The Boeing 727 is a mid-size, narrow-body, three-engine, T-tailed commercial jet airliner. The first Boeing 727 flew in 1963 and for over a decade it was the most produced commercial jet airliner in the world. When production ended in 1984, a total of 1,831 aircraft had been produced. The 727's sales record for the most jet airliners ever sold was broken in the early 1990s by its younger stablemate, the Boeing 737. The 727 was produced following the success of the Boeing 707 quad-jet airliner. Designed for short-haul routes, the 727 became a mainstay of airlines' domestic route networks. A stretched variant, the 727-200, debuted in 1967. In August 2008, there were a total of 81 Boeing 727-100 aircraft and 419 727-200 aircraft in airline service. The 727 design arose as a compromise between United Airlines, American Airlines, and Eastern Air Lines requirements over the configuration of a jet airliner to service smaller cities which often had shorter runways and correspondingly smaller passenger demand.[3] United Airlines wanted a four-engined aircraft for its flights to high-altitude airports, especially its hub at Stapleton International Airport at Denver, Colorado. American, which was operating the four-engined Boeing 707 and 720, wanted a twin-engined aircraft for efficiency reasons. Eastern wanted a third engine for its overwater flights to the Caribbean, since at that time twin-engined commercial flights were limited by regulations to routes with 60-minute maximum flying time to an airport. Eventually, the airlines agreed on a trijet, and thus the 727 was born. In 1971, passenger D. B. Cooper hijacked Northwest Airlines Flight 305 while it was en route from Portland, Oregon to Seattle, Washington. After receiving a payment of $200,000 and 4 parachutes when he was in Seattle, he told the pilots to fly to Mexico, and jumped out of the aircraft from the aft airstairs over Washington or Oregon. Cooper's fate is unknown. On September 25, 1978, Pacific Southwest Airlines Flight 182, a Boeing 727, crashed after colliding with a Cessna 172 aircraft in San Diego, killing 144 people. On May 25, 2003, a 727 registration number N844AA, formerly used by American Airlines, was stolen from Luanda's international airport in Angola. The mechanic who was on the plane, Ben Charles Padilla, has never been heard from again. Faced with higher fuel costs, lower passenger volumes due to the post-9/11 economic climate, increasing restrictions on airport noise, and the extra expenses of maintaining older planes and paying flight engineers' salaries, most major airlines have phased 727s out of their fleets. Delta Air Lines, the last major U.S. carrier to do so, retired its last 727 in March, 2003. However, the 727 is still flying for smaller start-up airlines, cargo airlines, and charter airlines, and it is also sometimes used as a private means of transportation. The official replacement for the 727 in Boeing's lineup was the Boeing 757. However, the smallest 757 variant, the 757-200, is significantly larger than the 727-200, so many airlines replaced their 727s with either the 737-800 or EADS' Airbus A320, both of which are closer in size to the 727-200. [READ THE REST OF THIS ARTICLE]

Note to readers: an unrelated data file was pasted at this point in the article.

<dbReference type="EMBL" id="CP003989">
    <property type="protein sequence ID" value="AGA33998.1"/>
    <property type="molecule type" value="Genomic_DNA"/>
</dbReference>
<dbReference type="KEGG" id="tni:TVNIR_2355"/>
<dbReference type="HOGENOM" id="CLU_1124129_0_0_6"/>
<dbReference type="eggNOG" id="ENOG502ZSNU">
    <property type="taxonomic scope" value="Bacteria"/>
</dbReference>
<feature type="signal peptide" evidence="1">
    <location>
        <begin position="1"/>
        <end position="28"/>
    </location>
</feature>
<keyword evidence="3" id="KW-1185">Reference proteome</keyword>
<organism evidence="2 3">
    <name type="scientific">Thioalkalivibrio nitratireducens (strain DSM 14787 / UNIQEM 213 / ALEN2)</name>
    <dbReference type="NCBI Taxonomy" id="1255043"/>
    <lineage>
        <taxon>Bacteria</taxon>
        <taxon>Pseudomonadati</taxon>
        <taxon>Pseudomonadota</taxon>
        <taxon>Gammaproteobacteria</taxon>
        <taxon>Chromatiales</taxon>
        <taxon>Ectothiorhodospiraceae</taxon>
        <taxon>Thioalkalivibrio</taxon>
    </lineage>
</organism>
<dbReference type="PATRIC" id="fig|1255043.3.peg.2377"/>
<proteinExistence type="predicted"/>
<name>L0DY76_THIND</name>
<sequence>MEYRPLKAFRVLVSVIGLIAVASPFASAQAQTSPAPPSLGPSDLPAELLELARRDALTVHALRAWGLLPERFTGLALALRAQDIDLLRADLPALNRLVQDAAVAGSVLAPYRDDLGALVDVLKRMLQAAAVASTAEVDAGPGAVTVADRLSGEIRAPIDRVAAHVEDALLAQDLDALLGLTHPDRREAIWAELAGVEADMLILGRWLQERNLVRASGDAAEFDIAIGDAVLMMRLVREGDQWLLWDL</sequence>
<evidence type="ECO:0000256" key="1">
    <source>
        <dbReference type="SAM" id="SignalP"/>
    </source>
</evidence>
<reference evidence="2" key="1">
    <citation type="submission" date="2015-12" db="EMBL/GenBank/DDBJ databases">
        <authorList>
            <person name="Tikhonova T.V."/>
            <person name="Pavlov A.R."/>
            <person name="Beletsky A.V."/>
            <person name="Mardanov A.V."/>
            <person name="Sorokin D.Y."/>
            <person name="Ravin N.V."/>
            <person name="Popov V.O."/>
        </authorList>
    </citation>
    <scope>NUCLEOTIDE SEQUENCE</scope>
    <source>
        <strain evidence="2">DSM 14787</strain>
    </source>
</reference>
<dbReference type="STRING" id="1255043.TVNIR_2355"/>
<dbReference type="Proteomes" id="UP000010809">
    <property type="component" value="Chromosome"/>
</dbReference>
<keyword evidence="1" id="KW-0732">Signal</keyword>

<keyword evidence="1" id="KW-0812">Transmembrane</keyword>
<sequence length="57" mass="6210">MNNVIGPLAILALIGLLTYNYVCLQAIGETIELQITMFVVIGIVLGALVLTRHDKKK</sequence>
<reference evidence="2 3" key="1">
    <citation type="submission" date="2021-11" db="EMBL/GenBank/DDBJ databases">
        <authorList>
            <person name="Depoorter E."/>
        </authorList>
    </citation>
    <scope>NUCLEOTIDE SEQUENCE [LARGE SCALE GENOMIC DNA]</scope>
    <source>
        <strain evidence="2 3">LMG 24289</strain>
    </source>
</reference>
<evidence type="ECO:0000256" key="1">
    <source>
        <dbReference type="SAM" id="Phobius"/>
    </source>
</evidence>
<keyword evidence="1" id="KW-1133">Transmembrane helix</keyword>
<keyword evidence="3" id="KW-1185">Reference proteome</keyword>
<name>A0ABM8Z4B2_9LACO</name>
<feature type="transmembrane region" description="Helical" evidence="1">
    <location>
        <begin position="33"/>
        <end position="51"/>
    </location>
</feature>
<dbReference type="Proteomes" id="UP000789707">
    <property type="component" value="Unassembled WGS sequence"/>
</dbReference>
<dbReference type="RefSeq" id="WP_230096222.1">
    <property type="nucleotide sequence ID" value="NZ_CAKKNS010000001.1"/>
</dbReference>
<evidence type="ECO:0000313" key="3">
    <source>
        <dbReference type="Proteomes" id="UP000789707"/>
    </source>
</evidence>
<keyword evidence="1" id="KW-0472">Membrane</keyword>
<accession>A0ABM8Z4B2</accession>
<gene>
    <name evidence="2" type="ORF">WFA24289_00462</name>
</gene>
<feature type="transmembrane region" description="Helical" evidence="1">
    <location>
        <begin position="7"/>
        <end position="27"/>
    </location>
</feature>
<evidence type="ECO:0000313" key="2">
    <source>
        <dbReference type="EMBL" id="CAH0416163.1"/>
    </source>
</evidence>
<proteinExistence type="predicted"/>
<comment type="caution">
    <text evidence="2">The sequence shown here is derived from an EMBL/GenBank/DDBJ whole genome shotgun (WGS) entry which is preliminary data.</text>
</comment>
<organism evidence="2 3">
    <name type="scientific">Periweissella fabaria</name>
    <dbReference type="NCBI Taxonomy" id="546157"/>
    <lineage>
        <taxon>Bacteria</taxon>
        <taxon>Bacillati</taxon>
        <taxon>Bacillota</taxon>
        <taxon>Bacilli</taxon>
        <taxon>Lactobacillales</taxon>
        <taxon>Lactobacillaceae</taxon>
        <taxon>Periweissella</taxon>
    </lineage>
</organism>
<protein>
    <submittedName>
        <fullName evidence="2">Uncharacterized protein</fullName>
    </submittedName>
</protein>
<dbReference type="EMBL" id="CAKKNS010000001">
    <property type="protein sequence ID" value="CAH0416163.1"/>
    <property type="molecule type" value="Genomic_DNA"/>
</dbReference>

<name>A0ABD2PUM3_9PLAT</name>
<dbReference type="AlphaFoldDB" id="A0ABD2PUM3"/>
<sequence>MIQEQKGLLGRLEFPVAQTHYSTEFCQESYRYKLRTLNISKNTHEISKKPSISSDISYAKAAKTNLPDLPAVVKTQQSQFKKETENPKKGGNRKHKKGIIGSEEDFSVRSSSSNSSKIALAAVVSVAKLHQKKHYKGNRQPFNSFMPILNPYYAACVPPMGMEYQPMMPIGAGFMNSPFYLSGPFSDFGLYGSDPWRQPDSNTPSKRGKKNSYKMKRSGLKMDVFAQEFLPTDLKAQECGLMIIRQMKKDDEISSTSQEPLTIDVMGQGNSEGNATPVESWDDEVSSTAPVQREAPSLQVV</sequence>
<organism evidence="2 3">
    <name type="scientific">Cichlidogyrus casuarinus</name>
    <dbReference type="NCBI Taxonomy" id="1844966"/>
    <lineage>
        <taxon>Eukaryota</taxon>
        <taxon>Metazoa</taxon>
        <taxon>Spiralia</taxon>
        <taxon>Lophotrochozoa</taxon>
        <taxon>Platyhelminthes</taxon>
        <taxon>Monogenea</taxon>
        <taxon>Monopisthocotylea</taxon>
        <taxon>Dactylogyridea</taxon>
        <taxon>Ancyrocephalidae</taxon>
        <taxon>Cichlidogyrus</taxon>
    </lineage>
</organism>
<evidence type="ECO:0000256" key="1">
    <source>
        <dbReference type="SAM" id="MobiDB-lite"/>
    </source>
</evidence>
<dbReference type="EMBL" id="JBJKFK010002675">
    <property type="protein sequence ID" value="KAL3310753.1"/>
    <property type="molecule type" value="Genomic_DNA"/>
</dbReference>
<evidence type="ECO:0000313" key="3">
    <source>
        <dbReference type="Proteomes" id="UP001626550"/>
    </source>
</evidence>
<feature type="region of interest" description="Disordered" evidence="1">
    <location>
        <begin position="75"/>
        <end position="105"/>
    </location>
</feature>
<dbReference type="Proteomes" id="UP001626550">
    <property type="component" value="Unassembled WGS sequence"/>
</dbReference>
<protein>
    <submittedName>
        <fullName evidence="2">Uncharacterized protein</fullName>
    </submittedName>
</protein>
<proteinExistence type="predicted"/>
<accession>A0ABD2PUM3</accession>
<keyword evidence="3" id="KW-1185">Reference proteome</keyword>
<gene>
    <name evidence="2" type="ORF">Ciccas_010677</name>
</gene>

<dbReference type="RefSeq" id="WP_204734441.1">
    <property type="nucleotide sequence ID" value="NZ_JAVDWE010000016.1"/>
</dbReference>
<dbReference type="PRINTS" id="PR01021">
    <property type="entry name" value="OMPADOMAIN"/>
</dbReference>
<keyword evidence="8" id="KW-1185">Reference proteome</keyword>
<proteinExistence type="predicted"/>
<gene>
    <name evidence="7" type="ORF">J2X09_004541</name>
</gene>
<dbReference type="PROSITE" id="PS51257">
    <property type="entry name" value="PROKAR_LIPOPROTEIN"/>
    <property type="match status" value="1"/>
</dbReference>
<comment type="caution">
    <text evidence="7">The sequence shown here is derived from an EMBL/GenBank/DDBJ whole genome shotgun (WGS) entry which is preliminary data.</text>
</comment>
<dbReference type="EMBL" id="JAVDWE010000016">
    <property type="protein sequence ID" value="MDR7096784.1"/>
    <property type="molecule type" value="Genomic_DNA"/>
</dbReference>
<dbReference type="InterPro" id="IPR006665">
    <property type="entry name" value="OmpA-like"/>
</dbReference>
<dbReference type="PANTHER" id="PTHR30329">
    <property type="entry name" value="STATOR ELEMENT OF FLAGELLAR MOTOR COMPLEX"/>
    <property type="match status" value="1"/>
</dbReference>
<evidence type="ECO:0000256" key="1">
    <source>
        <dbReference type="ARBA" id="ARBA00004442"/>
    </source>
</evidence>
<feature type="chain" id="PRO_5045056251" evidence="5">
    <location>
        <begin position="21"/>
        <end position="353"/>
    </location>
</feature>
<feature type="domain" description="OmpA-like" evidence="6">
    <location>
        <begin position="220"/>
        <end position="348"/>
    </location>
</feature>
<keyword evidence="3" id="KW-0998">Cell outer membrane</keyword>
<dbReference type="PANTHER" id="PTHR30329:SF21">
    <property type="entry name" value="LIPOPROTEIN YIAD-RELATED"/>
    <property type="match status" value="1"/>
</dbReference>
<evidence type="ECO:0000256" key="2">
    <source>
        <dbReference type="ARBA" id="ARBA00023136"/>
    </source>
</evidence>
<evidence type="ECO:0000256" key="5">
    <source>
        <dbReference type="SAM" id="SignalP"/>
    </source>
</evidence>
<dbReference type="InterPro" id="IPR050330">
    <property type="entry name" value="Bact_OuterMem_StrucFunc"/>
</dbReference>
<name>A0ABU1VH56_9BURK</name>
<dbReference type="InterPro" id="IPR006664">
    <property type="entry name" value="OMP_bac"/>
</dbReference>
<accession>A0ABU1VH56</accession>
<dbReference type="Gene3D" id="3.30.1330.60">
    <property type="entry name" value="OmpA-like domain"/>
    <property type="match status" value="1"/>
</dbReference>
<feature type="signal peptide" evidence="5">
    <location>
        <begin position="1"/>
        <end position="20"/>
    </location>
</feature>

An insect repellent is a substance applied to skin, clothing, or other surfaces which discourages insects (and arthropods in general) from landing or climbing on that surface. There are also insect repellent products available based on sound production, particularly ultrasound (inaudibly high frequency sounds). These electronic devices have been shown to have no effect as a mosquito repellent by studies done by the EPA and many universities. Insect repellents help prevent and control the outbreak of insect-borne diseases such as malaria, Lyme disease, Dengue fever, bubonic plague, and West Nile fever. Pest animals commonly serving as vectors for disease include the insects flea, fly, and mosquito; and the arachnid tick. Common insect repellents include: DEET , Essential oil of the lemon eucalyptus and its active compound p-menthane-3,8-diol (PMD), Citronella oil, Neem oil, Bog Myrtle, or IR3535 (ethyl ester). Usually insect repellents work by masking human scent, or by using a scent which insects naturally avoid. Permethrin is different in that it is actually a contact insecticide. Synthetic repellents tend to be more effective and/or longer lasting than "natural" repellents. In comparative studies, IR3535 was as effective or better than DEET in protection against mosquitoes. However, some plant-based repellents may provide effective relief as well. Essential oil repellents can be short-lived in their effectiveness, since essential oils can evaporate completely. Regardless of which repellent product used, it is recommended to read the label before use and carefully follow directions. Usage instructions for repellents vary from country to country. Some insect repellents are not recommended for use on younger children. he EPA states that citronella oil shows little or no toxicity and has been used as a topical insect repellent for 60 years. However, the EPA also states that citronella may irritate skin and cause dermatitis in certain individuals. Canadian regulatory authorities concern with citronella based repellents is primarily based on data-gaps in toxicology, not on incidents. There are many preparations from naturally occurring sources that are repellent to certain insects, such as Oleic acid, repels bees and ants by simulating the "Smell of death" produced by their decomposing corpses. It is a 400 millions years old natural mechanisms helping to sanitise the hives or to escape predators. [READ THE REST OF THIS ARTICLE]